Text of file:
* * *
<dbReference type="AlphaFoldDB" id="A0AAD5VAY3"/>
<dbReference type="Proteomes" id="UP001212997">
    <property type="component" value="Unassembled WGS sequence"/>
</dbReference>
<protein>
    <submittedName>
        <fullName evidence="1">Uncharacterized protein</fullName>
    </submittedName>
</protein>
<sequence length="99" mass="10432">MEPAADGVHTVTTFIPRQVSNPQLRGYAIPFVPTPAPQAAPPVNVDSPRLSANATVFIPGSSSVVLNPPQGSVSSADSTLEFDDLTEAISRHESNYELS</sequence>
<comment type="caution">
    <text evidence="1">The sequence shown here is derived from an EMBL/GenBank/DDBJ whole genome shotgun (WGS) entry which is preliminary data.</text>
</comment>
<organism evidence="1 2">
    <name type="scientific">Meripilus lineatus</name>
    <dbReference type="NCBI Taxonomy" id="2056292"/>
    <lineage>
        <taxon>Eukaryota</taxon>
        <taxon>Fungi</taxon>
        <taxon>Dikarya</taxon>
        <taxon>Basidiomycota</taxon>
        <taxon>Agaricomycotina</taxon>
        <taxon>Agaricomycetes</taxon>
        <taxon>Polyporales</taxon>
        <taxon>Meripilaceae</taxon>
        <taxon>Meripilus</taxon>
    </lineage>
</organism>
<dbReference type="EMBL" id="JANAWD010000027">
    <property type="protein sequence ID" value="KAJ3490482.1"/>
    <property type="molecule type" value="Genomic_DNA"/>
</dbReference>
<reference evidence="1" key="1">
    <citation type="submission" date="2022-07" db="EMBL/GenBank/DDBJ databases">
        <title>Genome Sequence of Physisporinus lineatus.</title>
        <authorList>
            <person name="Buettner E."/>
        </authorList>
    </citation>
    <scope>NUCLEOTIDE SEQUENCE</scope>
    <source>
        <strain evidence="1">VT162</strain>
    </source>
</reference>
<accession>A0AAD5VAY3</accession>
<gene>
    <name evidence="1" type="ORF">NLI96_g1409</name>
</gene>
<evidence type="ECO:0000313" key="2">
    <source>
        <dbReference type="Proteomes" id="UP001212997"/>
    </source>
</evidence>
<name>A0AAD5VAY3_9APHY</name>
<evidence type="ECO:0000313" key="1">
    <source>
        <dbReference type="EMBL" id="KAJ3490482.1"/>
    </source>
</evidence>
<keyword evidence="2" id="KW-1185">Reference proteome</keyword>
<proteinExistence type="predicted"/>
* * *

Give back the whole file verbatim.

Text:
<dbReference type="AlphaFoldDB" id="A0AAD5VAY3"/>
<dbReference type="Proteomes" id="UP001212997">
    <property type="component" value="Unassembled WGS sequence"/>
</dbReference>
<protein>
    <submittedName>
        <fullName evidence="1">Uncharacterized protein</fullName>
    </submittedName>
</protein>
<sequence length="99" mass="10432">MEPAADGVHTVTTFIPRQVSNPQLRGYAIPFVPTPAPQAAPPVNVDSPRLSANATVFIPGSSSVVLNPPQGSVSSADSTLEFDDLTEAISRHESNYELS</sequence>
<comment type="caution">
    <text evidence="1">The sequence shown here is derived from an EMBL/GenBank/DDBJ whole genome shotgun (WGS) entry which is preliminary data.</text>
</comment>
<organism evidence="1 2">
    <name type="scientific">Meripilus lineatus</name>
    <dbReference type="NCBI Taxonomy" id="2056292"/>
    <lineage>
        <taxon>Eukaryota</taxon>
        <taxon>Fungi</taxon>
        <taxon>Dikarya</taxon>
        <taxon>Basidiomycota</taxon>
        <taxon>Agaricomycotina</taxon>
        <taxon>Agaricomycetes</taxon>
        <taxon>Polyporales</taxon>
        <taxon>Meripilaceae</taxon>
        <taxon>Meripilus</taxon>
    </lineage>
</organism>
<dbReference type="EMBL" id="JANAWD010000027">
    <property type="protein sequence ID" value="KAJ3490482.1"/>
    <property type="molecule type" value="Genomic_DNA"/>
</dbReference>
<reference evidence="1" key="1">
    <citation type="submission" date="2022-07" db="EMBL/GenBank/DDBJ databases">
        <title>Genome Sequence of Physisporinus lineatus.</title>
        <authorList>
            <person name="Buettner E."/>
        </authorList>
    </citation>
    <scope>NUCLEOTIDE SEQUENCE</scope>
    <source>
        <strain evidence="1">VT162</strain>
    </source>
</reference>
<accession>A0AAD5VAY3</accession>
<gene>
    <name evidence="1" type="ORF">NLI96_g1409</name>
</gene>
<evidence type="ECO:0000313" key="2">
    <source>
        <dbReference type="Proteomes" id="UP001212997"/>
    </source>
</evidence>
<name>A0AAD5VAY3_9APHY</name>
<evidence type="ECO:0000313" key="1">
    <source>
        <dbReference type="EMBL" id="KAJ3490482.1"/>
    </source>
</evidence>
<keyword evidence="2" id="KW-1185">Reference proteome</keyword>
<proteinExistence type="predicted"/>